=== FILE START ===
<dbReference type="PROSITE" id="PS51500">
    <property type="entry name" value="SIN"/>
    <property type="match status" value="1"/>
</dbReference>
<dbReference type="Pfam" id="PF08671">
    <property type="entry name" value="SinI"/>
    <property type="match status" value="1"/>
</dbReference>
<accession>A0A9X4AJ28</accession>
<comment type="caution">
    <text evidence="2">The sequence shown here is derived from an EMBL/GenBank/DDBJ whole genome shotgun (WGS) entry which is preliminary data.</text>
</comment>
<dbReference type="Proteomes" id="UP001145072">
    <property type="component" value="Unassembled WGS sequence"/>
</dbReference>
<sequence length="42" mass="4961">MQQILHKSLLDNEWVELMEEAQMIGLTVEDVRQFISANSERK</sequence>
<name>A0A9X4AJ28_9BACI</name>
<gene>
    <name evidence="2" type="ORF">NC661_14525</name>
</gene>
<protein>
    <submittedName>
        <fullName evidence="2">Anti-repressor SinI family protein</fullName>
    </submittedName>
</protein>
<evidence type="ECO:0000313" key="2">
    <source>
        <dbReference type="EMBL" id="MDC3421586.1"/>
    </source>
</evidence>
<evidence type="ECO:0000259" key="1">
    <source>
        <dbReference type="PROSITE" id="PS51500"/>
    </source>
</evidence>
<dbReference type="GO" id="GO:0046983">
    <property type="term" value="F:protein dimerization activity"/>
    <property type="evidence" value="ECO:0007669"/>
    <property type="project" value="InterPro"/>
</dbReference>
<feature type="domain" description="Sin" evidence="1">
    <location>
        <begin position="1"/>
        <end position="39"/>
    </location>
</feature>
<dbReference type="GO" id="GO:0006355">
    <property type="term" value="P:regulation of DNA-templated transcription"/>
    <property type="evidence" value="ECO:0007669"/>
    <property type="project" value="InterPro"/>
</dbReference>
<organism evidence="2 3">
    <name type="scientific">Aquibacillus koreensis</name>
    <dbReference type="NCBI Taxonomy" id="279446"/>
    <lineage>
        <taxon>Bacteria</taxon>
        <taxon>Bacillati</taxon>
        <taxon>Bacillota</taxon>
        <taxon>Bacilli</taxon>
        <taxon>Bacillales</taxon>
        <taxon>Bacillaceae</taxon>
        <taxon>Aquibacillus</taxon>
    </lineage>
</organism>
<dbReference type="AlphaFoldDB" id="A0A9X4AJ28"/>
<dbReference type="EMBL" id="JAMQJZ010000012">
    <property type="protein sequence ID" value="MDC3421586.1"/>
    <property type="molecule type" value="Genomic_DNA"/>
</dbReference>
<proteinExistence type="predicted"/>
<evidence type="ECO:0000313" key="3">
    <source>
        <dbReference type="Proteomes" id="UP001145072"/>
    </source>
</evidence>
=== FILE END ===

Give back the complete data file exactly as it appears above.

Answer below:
<dbReference type="PROSITE" id="PS51500">
    <property type="entry name" value="SIN"/>
    <property type="match status" value="1"/>
</dbReference>
<dbReference type="Pfam" id="PF08671">
    <property type="entry name" value="SinI"/>
    <property type="match status" value="1"/>
</dbReference>
<accession>A0A9X4AJ28</accession>
<comment type="caution">
    <text evidence="2">The sequence shown here is derived from an EMBL/GenBank/DDBJ whole genome shotgun (WGS) entry which is preliminary data.</text>
</comment>
<dbReference type="Proteomes" id="UP001145072">
    <property type="component" value="Unassembled WGS sequence"/>
</dbReference>
<sequence length="42" mass="4961">MQQILHKSLLDNEWVELMEEAQMIGLTVEDVRQFISANSERK</sequence>
<name>A0A9X4AJ28_9BACI</name>
<gene>
    <name evidence="2" type="ORF">NC661_14525</name>
</gene>
<protein>
    <submittedName>
        <fullName evidence="2">Anti-repressor SinI family protein</fullName>
    </submittedName>
</protein>
<evidence type="ECO:0000313" key="2">
    <source>
        <dbReference type="EMBL" id="MDC3421586.1"/>
    </source>
</evidence>
<evidence type="ECO:0000259" key="1">
    <source>
        <dbReference type="PROSITE" id="PS51500"/>
    </source>
</evidence>
<dbReference type="GO" id="GO:0046983">
    <property type="term" value="F:protein dimerization activity"/>
    <property type="evidence" value="ECO:0007669"/>
    <property type="project" value="InterPro"/>
</dbReference>
<feature type="domain" description="Sin" evidence="1">
    <location>
        <begin position="1"/>
        <end position="39"/>
    </location>
</feature>
<dbReference type="GO" id="GO:0006355">
    <property type="term" value="P:regulation of DNA-templated transcription"/>
    <property type="evidence" value="ECO:0007669"/>
    <property type="project" value="InterPro"/>
</dbReference>
<organism evidence="2 3">
    <name type="scientific">Aquibacillus koreensis</name>
    <dbReference type="NCBI Taxonomy" id="279446"/>
    <lineage>
        <taxon>Bacteria</taxon>
        <taxon>Bacillati</taxon>
        <taxon>Bacillota</taxon>
        <taxon>Bacilli</taxon>
        <taxon>Bacillales</taxon>
        <taxon>Bacillaceae</taxon>
        <taxon>Aquibacillus</taxon>
    </lineage>
</organism>
<dbReference type="AlphaFoldDB" id="A0A9X4AJ28"/>
<dbReference type="EMBL" id="JAMQJZ010000012">
    <property type="protein sequence ID" value="MDC3421586.1"/>
    <property type="molecule type" value="Genomic_DNA"/>
</dbReference>
<proteinExistence type="predicted"/>
<evidence type="ECO:0000313" key="3">
    <source>
        <dbReference type="Proteomes" id="UP001145072"/>
    </source>
</evidence>